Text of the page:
4

I believe that people should eat apples.

or,

People should eat apples.

Which one is best, or when to use which? Is it good to say 'I believe' or 'We believe' in public speaking or public statement?

Another example:

We believe that every user deserves good socks.

versus

Every user deserves good socks.

10

It is not necessary to qualify every statement you make. You are the one making the statement. It goes without saying that you believe the statement you are making.

However, there are specific times when it is appropriate to add "I believe".

  • You are contrasting your belief with someone else's belief, and you wish to acknowledge that the other's belief is also reasonable. "I believe it will rain tomorrow but Tom thinks it will stay dry."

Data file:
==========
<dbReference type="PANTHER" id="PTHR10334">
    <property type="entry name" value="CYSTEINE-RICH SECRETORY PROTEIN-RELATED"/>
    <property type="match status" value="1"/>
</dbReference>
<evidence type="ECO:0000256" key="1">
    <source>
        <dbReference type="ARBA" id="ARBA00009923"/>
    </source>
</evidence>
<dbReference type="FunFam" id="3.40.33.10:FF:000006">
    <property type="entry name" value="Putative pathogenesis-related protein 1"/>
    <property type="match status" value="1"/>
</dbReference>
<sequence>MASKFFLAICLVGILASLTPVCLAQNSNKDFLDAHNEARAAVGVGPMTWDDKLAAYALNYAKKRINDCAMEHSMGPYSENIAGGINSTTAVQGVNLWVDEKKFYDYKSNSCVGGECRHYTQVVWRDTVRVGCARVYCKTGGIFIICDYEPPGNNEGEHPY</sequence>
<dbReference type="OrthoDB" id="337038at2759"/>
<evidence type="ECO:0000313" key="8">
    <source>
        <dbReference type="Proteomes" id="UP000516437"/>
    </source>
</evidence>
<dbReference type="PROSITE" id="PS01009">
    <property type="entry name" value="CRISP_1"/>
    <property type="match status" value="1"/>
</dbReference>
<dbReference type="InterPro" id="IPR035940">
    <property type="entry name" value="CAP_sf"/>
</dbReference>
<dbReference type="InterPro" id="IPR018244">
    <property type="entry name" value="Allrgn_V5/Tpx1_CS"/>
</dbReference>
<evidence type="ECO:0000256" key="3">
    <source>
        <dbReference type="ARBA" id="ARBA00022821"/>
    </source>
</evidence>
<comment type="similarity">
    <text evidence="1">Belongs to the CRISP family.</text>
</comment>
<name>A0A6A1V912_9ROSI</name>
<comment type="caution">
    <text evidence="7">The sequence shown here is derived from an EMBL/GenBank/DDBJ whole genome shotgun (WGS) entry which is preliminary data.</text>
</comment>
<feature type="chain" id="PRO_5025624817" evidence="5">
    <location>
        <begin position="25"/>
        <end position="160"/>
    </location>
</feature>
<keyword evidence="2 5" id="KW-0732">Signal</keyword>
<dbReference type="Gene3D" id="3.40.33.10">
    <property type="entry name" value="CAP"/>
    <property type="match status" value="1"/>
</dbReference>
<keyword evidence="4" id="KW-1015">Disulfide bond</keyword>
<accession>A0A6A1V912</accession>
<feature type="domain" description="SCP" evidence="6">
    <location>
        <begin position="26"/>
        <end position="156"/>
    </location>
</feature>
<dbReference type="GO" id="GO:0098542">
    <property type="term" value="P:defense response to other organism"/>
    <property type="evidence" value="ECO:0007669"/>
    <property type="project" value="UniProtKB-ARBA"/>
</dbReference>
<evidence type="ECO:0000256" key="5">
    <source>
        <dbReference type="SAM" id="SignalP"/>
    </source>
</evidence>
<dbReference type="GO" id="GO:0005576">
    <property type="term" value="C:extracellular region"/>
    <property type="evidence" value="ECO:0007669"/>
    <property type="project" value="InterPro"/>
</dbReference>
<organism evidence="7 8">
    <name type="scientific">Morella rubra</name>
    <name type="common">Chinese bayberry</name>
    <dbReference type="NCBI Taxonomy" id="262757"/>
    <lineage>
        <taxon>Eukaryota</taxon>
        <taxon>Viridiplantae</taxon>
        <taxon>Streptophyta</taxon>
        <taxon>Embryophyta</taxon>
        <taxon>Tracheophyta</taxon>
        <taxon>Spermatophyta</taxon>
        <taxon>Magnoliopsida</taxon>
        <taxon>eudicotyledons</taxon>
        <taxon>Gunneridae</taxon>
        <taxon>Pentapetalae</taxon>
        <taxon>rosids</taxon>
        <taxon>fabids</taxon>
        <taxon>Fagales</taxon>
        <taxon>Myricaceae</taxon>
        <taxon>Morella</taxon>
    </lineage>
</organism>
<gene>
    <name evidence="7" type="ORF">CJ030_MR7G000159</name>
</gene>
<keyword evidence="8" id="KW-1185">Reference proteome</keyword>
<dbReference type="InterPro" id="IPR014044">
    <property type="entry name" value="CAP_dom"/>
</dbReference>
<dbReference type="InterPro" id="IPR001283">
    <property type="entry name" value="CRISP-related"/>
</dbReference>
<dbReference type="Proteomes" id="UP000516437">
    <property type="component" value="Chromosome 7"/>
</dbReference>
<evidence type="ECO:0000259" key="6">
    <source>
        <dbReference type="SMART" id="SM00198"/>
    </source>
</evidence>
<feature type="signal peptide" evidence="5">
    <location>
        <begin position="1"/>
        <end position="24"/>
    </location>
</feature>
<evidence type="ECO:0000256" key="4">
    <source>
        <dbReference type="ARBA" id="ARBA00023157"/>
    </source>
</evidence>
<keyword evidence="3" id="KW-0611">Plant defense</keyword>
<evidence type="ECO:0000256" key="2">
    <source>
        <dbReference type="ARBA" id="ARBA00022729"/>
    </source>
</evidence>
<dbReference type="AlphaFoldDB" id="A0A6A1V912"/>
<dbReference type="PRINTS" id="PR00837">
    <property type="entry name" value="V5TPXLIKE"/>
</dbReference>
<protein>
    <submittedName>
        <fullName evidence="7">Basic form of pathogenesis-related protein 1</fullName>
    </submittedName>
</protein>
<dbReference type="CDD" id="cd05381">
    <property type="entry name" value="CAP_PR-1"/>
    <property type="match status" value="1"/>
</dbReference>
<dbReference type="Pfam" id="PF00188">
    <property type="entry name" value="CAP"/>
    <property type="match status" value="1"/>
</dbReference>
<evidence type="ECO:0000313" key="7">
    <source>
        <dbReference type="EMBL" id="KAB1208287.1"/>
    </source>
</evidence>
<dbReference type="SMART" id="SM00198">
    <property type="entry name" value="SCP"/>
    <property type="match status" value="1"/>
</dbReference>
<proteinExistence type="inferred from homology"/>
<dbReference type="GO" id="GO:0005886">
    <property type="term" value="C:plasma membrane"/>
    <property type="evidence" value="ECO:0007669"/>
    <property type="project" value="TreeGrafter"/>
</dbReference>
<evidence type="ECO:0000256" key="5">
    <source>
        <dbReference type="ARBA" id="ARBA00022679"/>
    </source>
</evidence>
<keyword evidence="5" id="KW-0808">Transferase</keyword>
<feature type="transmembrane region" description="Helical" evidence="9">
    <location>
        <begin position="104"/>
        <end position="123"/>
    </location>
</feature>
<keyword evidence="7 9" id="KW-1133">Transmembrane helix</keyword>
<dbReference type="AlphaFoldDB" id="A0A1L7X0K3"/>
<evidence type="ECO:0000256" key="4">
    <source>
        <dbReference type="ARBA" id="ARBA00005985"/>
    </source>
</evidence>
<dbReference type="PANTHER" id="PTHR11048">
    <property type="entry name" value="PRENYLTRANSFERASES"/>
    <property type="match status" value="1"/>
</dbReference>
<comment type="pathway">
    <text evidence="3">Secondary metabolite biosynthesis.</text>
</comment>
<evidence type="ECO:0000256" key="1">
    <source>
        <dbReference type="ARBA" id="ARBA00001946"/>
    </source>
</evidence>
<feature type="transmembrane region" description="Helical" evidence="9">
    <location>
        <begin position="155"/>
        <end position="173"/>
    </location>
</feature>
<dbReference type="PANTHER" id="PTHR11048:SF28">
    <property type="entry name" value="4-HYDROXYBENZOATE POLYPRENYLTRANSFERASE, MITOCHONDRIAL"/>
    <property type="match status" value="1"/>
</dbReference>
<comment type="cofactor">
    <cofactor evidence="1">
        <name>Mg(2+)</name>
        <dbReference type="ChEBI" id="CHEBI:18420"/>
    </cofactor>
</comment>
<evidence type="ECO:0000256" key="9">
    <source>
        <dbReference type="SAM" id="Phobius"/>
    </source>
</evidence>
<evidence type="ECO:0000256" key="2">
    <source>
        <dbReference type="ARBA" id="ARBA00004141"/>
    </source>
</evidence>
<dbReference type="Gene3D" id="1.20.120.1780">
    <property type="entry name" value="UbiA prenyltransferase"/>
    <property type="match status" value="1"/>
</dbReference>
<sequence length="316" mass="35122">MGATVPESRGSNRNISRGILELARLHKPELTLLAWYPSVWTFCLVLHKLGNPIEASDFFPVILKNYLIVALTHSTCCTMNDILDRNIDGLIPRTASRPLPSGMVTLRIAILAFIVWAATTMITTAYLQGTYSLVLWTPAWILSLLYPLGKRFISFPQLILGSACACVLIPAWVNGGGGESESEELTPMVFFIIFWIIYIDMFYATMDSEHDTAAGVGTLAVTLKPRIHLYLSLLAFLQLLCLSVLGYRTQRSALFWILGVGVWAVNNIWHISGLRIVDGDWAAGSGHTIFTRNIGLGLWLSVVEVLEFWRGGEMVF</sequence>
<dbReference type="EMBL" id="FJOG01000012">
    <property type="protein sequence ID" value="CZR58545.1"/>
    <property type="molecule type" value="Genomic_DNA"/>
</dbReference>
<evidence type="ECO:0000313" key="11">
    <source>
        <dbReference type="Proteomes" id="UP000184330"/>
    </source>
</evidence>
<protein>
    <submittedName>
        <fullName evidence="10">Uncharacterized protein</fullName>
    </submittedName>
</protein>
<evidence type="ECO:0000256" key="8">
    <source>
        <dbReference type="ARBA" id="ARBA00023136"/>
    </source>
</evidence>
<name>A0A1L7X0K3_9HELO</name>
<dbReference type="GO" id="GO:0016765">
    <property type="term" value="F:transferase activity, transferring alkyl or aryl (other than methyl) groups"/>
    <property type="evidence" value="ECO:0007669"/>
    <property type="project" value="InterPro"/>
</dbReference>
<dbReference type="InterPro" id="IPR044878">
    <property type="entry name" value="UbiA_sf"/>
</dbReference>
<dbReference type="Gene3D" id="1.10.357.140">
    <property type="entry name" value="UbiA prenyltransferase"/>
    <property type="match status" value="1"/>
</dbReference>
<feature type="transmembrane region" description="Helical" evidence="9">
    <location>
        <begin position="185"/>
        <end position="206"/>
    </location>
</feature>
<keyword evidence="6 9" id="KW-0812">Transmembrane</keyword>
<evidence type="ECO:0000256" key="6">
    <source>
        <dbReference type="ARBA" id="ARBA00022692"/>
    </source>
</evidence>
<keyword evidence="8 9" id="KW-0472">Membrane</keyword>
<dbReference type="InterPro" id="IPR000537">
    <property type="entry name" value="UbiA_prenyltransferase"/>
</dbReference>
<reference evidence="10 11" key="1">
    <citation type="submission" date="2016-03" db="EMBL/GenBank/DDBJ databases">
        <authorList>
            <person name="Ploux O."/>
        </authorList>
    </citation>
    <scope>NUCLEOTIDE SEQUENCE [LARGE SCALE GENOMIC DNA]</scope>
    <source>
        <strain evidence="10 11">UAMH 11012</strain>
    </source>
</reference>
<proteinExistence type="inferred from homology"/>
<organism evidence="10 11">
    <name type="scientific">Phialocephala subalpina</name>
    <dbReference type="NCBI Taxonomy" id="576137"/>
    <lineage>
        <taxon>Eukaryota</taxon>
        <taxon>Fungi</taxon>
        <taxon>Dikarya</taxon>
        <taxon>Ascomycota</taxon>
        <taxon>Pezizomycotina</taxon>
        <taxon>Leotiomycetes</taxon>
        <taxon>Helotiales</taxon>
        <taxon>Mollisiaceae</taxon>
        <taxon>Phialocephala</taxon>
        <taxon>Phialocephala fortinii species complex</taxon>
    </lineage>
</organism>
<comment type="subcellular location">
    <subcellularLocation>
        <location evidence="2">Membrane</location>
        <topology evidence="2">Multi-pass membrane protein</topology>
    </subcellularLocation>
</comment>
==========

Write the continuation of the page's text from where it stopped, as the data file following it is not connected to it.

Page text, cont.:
• You are making a statement in which you have less confidence than the statements that have come before. "It is roast beef for dinner, and I believe there is pie for dessert."

  • You are making an affirmation of faith: "I believe in God, the father almighty...", "I believe in love."

  • You are making a romantic or figurative affirmation: "I believe for every drop of rain that falls, a flower grows."

In short, the appropriate use of "I believe" is to signal that the statement you are making is in some way different in type or certainty from the ordinary statements you make. (Curiously, it is used both for statement you are more certain of and for statements you are less certain of, than ordinary statements.)

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  • You don't necessarily need to be contrasting someone's belief... it could be supplemental to generally accepted notions or other's beliefs. – Acumen Simulator Aug 2 '17 at 15:17